PUTRAJAYA, Dec 11 — Politicians continue to resist attempts to throw light on the source of their finances, despite efforts by the National Key Result Areas (NKRA) against Corruption to promote transparency in the shadowy arena of political funding.
Three years since the initiative was launched under the first round of the Government Transformation Plan or GTP 1 in 2010, the agency in charge has conceded that it has made little headway in its efforts.
“I don’t really know what to say... we’ve been tracking this issue since 2010 when it was first launched under GTP 1, and now we are already in GTP 2,” said Shuhairoz Mohamed Shukeri, the NKRA against Corruption’s enforcement and regulatory sector chief, when met yesterday.
“We might think it’s a straightforward matter, but maybe some of the MPs are looking at the setbacks of such a move.”
Shuhairoz suggested that some of the reticence may stem from the suspicion that usually accompanied revelations of funding received from abroad.
Such criticisms have largely been directed at opposition Pakatan Rakyat (PR) parties and related organisations, and used by rivals to allege of plots by foreign powers to depose the Barisan Nasional government.
“But this (initiative) needs to be supported by both sides (of the political divide)... this has to be implemented by both sides,” Shuhairoz added at the Malaysia’s War on Corruption via Technology Forum 2013 here..
The initiative on political financing aims to get political parties to adhere to three elements - political donations must be made in the name of the party and not individuals or a group of individuals, every donation is issued a receipt and recorded in the party’s accounts, and that the party’s accounts are audited every year.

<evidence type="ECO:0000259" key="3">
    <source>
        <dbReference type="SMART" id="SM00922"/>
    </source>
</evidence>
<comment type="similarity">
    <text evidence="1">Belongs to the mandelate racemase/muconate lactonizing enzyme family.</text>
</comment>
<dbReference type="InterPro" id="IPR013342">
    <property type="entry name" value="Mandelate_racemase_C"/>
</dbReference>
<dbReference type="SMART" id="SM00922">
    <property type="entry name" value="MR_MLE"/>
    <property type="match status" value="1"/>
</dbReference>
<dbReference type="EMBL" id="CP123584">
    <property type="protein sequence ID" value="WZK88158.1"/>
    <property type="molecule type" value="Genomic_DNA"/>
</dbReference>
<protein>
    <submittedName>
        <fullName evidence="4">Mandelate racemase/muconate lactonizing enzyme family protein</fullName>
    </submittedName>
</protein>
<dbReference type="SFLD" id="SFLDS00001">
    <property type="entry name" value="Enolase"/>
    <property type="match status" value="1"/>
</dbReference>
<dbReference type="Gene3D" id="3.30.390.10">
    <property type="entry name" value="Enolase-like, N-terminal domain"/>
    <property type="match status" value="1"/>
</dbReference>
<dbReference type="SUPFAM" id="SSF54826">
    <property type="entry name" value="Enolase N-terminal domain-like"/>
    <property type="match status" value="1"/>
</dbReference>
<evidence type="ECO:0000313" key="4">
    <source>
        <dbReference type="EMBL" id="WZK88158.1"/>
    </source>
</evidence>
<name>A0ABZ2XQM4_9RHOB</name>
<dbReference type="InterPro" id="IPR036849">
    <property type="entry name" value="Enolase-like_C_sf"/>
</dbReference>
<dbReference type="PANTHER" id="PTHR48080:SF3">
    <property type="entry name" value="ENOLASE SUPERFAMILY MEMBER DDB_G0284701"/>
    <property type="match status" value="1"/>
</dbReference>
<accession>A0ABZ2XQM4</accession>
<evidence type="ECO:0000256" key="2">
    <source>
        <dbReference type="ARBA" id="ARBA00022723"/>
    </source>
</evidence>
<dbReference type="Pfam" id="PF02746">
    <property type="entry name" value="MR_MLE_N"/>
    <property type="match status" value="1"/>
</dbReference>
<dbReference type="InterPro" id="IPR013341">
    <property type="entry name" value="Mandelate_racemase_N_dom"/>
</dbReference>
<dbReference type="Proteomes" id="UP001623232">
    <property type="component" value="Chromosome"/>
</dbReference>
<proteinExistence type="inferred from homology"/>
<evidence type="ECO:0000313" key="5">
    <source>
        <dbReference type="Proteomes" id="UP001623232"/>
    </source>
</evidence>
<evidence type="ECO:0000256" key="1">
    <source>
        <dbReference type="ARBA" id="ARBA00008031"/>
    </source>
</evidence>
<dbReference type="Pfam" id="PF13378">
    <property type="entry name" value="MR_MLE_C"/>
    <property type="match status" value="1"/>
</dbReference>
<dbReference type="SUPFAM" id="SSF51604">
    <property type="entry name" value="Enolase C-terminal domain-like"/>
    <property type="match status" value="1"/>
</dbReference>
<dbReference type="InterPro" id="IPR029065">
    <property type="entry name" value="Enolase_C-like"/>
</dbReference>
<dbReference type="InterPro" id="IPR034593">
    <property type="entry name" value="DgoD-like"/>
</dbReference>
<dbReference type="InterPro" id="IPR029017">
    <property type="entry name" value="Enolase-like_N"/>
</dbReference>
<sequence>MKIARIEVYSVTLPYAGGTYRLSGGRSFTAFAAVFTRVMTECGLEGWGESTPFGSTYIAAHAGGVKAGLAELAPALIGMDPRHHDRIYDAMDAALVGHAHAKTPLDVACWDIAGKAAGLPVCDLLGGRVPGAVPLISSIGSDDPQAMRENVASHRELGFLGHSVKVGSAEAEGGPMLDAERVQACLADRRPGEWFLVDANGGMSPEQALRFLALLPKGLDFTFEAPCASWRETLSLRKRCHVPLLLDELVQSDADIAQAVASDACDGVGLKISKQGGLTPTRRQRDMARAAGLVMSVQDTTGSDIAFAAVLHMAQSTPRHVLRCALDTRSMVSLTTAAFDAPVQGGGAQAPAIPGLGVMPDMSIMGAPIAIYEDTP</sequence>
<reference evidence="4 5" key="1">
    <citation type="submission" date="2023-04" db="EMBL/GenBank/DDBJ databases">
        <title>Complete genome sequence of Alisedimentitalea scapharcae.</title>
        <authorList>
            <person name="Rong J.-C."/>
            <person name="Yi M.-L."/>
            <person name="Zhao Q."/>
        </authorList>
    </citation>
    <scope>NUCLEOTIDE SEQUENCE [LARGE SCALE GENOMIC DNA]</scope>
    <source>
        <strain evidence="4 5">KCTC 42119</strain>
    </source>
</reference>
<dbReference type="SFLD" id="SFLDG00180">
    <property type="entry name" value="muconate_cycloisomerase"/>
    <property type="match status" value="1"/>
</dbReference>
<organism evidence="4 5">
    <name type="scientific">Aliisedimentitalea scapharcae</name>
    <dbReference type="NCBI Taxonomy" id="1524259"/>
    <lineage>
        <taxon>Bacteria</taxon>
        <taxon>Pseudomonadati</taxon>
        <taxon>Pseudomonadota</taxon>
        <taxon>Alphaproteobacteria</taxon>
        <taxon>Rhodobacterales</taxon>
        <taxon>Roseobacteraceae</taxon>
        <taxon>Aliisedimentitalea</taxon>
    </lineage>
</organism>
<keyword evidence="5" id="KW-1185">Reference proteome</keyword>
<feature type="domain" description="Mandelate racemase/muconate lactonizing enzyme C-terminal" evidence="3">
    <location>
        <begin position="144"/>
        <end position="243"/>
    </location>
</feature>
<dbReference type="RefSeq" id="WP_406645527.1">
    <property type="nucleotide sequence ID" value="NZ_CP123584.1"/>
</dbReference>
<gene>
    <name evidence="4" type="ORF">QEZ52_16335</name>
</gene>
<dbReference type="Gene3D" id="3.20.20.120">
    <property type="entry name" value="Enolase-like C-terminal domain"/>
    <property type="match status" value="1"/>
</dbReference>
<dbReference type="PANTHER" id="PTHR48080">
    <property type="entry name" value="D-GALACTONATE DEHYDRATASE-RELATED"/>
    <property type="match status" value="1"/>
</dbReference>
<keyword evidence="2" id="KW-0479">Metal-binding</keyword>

Shuhairoz said the government is fully prepared to implement the initiative, which includes finalised drafts of amendments to the Societies Act 1966 and the relevant regulations to compel political parties to come clean on where they get their funds.
She said they have so far engaged politicians from the ruling Barisan Nasional, whom she said had initially given a “positive” response, but have since gone quiet.
From the limited feedback that they have managed to get, the politicians raised concerns over the first element of the initiative - which only allows donations made in the name of the party - though those who even bothered to respond were sparse on the details, she added.
The NKRA against Corruption is also holding on to the hope that politicians would eventually agree to publicly declaring their assets, as the matter is closely related to political funding even if it does not come directly under their ambit.
Currently the only politicians to regularly make full disclosure of their assets are senior leaders from Parti Sosialis Malaysia (PSM), who have done so almost annually on their own accord since 2009.
Leaders from the Pakatan Rakyat state governments of Selangor - and most recently Penang - have also made similar declarations, although the Selangor administration had been criticised for making only partial declarations that did not include assets acquired by elected representatives before assuming public office.
Shuhairoz said politicians have cited security concerns for not wanting to make public declarations, though Barisan Nasional politicians holding public office are already required to declare their assets to the prime minister at federal level and to the mentri besar at state level.
She said the aim of a public declaration is two-fold, in that they want the Malaysian Anti Corruption Commission (MACC) to have access to a database of assets owned by public officials and politicians to keep tabs on possible corruption, and also to help improve the public perception of politicians.
Shuhairoz noted that contrary to popular belief ― that people entered politics in Malaysia to become rich ― most politicians in BN were already wealthy before entering the political arena.
“They (politicians) say that such a declaration would jeopardize their safety and security because people would know how rich they are, but people would be more interested in how they got so rich.
“The whole point here is to encourage politicians to be transparent with whatever it is they own... if they are willing to be honest with what they have, the public will only trust them more,” she said.
Political funding is an especially murky area in Malaysia, due to the close ties between political parties and businesses as well as an established system of political patronage that is said to fund huge war chests that come into play during elections.
Parties such as Umno and MCA own millions of ringgit in both shares and assets, and are among the wealthiest entities in the country.
The tight connection between parties and corporations continue to be a source of suspicion in Malaysia, where graft remains a perennial issue and politicians are viewed as the second-most corrupt people, behind only the police force.